Crying, listening and exploring first sounds are important steps in your infant’s language development and communication. Find out how you can support your baby in her first steps towards talking.
Learn to understand your baby's first noises and crying sound s through the Dunstan Baby Language. Learn why it’s better to talk to your baby in your normal language instead of using only simple words unnaturally slowly spoken. Get ideas on how to stimulate her talking (his of course too) and support your infant’s language development.
As a newborn, babies use little noises and different crying sounds to communicate their needs. Not only for first time mums it can be quite hard to figure out what that need actually is; even more so when you have a severe lack of sleep.
But there is help. Using her photographic memory for sounds Priscilla Dunstan found 5 distinct “words” that babies use to tell us what they need. Those “words” are universally the same for babies that are under 3 months of age. That’s because they appear when infants reflexes are combined with sound. For example when a baby does a sucking motion while making a sound or even crying it sounds like “neh”.
Those 5 “words” are:
|Neh:||"I'm hungry" (is based on the sucking reflex)|
|Owh:||"I'm sleepy" (based on the yawning reflex)|
|Heh:||"I'm experiencing discomfort" (strong "h" sound at the beginning)|
|Eair:||"I have lower gas"|
|Eh:||"I need to burp" (short cry that is repeated over and over; "eh, eh, eh”)|
They can be best distinguished in those little noises your baby makes before she really starts crying.
At about 4-6 weeks, when your baby has settled into home she’ll start lo listen herself much more too and try to find out where all those sounds come from. In her 2nd month she’ll react to more and more sounds: crashes make her jump, music can soothe her. There are also neutral sounds that stimulate her and make her smile more when she feels contend but upset her more when she’s feeling grumpy already.
Babies who are talked to a lot are more talkative than babies who are quietly cared for, not handled much or attended by someone who often simultaneously talks to an older child. The more they are talked to, the more they will talk to themselves contentedly as well.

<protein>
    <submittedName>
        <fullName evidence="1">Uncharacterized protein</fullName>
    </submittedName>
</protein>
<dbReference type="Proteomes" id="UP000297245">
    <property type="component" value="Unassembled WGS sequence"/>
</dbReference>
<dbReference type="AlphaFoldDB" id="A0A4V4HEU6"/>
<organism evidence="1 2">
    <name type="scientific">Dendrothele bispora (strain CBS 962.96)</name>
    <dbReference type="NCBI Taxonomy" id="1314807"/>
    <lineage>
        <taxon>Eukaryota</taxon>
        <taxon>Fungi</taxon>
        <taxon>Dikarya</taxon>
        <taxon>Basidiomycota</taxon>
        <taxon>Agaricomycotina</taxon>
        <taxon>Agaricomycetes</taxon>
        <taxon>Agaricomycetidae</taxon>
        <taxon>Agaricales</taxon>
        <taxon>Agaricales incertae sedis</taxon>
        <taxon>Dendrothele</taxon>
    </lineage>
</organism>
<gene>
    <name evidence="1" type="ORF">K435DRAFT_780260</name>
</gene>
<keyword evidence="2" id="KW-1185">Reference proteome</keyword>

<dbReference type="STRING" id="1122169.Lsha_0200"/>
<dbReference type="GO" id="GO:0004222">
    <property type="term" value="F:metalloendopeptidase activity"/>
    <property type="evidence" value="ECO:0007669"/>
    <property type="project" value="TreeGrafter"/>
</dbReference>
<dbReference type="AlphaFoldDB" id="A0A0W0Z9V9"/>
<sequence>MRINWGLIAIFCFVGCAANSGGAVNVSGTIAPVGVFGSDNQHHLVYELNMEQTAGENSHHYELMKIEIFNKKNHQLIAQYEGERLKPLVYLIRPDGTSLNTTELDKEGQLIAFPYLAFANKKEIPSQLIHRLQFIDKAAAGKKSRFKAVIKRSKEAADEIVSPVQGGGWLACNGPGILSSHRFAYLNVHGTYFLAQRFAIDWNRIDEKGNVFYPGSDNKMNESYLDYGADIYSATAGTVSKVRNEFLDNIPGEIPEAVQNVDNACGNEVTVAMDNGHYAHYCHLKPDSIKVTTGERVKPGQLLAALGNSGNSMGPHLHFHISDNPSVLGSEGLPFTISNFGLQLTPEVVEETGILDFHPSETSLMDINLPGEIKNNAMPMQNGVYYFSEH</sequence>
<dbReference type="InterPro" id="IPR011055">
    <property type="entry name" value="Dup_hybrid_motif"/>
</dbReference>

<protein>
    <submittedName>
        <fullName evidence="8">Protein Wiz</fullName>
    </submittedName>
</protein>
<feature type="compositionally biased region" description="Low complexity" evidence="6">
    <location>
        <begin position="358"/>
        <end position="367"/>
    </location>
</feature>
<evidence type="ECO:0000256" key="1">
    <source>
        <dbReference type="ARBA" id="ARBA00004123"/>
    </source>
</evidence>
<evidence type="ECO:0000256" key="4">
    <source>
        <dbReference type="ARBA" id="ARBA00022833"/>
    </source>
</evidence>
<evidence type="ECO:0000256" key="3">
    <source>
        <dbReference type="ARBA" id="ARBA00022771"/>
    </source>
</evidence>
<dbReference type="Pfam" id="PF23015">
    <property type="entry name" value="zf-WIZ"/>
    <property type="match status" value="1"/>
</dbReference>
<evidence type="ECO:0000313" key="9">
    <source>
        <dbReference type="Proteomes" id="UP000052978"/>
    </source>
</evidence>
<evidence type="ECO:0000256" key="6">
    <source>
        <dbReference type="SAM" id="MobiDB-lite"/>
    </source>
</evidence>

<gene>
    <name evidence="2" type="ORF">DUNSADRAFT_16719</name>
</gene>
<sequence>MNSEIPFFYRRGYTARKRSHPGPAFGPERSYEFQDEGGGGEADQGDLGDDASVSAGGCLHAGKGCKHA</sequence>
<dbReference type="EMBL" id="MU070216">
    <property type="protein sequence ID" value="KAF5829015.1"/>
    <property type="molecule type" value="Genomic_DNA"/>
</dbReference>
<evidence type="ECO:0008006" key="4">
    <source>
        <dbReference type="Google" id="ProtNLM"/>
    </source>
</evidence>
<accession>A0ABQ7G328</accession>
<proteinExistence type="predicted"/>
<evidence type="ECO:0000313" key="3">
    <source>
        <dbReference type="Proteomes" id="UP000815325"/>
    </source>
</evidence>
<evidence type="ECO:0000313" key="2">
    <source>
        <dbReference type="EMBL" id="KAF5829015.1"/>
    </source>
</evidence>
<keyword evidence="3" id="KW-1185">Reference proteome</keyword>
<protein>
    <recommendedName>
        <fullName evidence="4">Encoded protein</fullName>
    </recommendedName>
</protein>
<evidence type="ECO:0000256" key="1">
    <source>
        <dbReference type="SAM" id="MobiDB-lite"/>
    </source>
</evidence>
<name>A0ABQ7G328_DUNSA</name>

The one kind of sound babies usually like the most are peoples voices. So your baby will probably make her first social sounds when you or someone else holds held, plays with her and talked to her. The first response to this kind of attention might just be a smile back and a wiggle but only 2-3 weeks later most babies add some social sounds themselves.
By about 3 months your baby might even start to choose her response and smile back if you smile or talk back if you talk. So your first conversations with you baby will probably be smiling at each other and taking turns making sounds.
During the next few months your baby will go more into exploring different sounds. Most likely she’ll first practice open vowels like aaah and ooooh. This is called cooing as it sounds very much like a dove.
A little later she’ll add her first consonants like K,P,B and
M to the cooing. This makes her babbling sounding much more like words.
She’ll probably also say maaa during this time, but with that too she’s
just exploring of sounds. So dads, don’t be upset, your baby isn’t
trying to name anyone just yet ;)
Although babies will babble more if talked to a lot, they’ll
also babble some if hardly ever talked to (even if they can’t hear).
Your babies babbling doesn’t mean her hearing is normal. You can spot hearing loss only by watching your baby's reaction (or lack thereof) to sounds from outside.
By 4 to 5 months she’ll listen intently when you talk to her and watch you face even if you’re moving around. When you pause she’ll answer with an ever greater variety of sounds and emphasis.
At that point many parents think they need simplify what they say and emphasize particular words. But babies do not learn speech by imitating particular words at that stage. Not easy speech is needed but normal sounding 2-way conversation. Just talk to your baby as if she understands you. That’s the very best way to help her towards doing so.
The amount and what kind of sounds your baby babbles in depends largely on the development and coordination of the muscles needed and how much she’s talked to. Which language or accent she’s talked to probably doesn’t make any difference just yet. Your baby won’t learn your language as much by imitating what you say. Instead it’s your reaction to the sounds she makes that lets her repeat certain sounds more often. English speaking parents will be more excited about English appearing sounds, Chinese about the Chinese ones, Germans will greet the German sounds...
Your baby on the other hand is not trying to say words. She’s playing with sounds and babbling because it’s a social thing to do. Only in the second half of her first year will she start to say meaningful words and slowly forget the sounds that don’t belong to her language. By the age of one most babies will have lost the ability to discriminate sounds that are not in the language that’s spoken around them. Then their tuneful babbling has taken on the sound patterns of the language that they hear.
At what age your baby will say her first words depends probably more on genes than anything you do. Talkativeness on the other hand depends at least partly on how much she’s talked to by the adults around her. (And the TV is no substitute for that)
This practice she gets through talking and trying words again can influence her readiness for many other kinds of learning.
If you’re not a talkative person yourself and talking to a baby makes you feel a little awkward try the following: